Yazmin Castillo is a wonderful example of the power of pre-collegiate. She will be entering her senior year at RFHS soon with skills, information, and motivation that could be at least in part a result of her participation in the Pre-Collegiate Program. The rest of the credit goes to Yazmin! She is unbelievably optimistic, responsible and willing, with a great grade-point average and accolades from her teachers. She is also part of a loving family that she treasures and that is supportive of her and the program. She is one of the 10 students in my current mentor group. Our weekly Thursday lunch-time meetings are a highlight of my week. This upcoming school year will be our last year together, but it will be a busy one. Yazmin and the others will be re-taking their ACT tests, choosing and applying to colleges, writing essays, obtaining teacher recommendations, figuring out the complexities of financial aid, and all the while participating in sports, school clubs and activities, their families, and of course, some demanding classes.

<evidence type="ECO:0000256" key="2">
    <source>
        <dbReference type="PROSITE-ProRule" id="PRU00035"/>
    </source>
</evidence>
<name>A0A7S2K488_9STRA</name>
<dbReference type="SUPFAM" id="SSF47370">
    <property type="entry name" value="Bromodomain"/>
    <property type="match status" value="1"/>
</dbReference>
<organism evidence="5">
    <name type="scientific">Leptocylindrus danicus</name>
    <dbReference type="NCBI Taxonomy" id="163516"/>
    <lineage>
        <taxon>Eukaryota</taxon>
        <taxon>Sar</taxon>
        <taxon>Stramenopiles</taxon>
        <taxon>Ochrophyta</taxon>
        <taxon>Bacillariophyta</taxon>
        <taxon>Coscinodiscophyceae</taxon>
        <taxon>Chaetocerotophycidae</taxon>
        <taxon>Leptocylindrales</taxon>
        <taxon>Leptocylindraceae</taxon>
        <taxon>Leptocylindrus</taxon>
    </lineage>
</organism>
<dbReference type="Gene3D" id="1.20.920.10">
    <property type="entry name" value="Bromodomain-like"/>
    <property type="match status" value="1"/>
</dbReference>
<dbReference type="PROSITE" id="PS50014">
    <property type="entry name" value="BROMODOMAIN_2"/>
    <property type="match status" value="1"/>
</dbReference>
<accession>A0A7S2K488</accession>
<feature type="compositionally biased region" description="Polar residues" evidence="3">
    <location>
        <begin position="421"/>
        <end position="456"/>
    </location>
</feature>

This is my third mentor group, and I know that I will stay in touch with many of them after they leave high school. It is one of the most rewarding parts of being involved in the Pre-Collegiate Program … following them after they are launched into the world and seeing where their hard work takes them.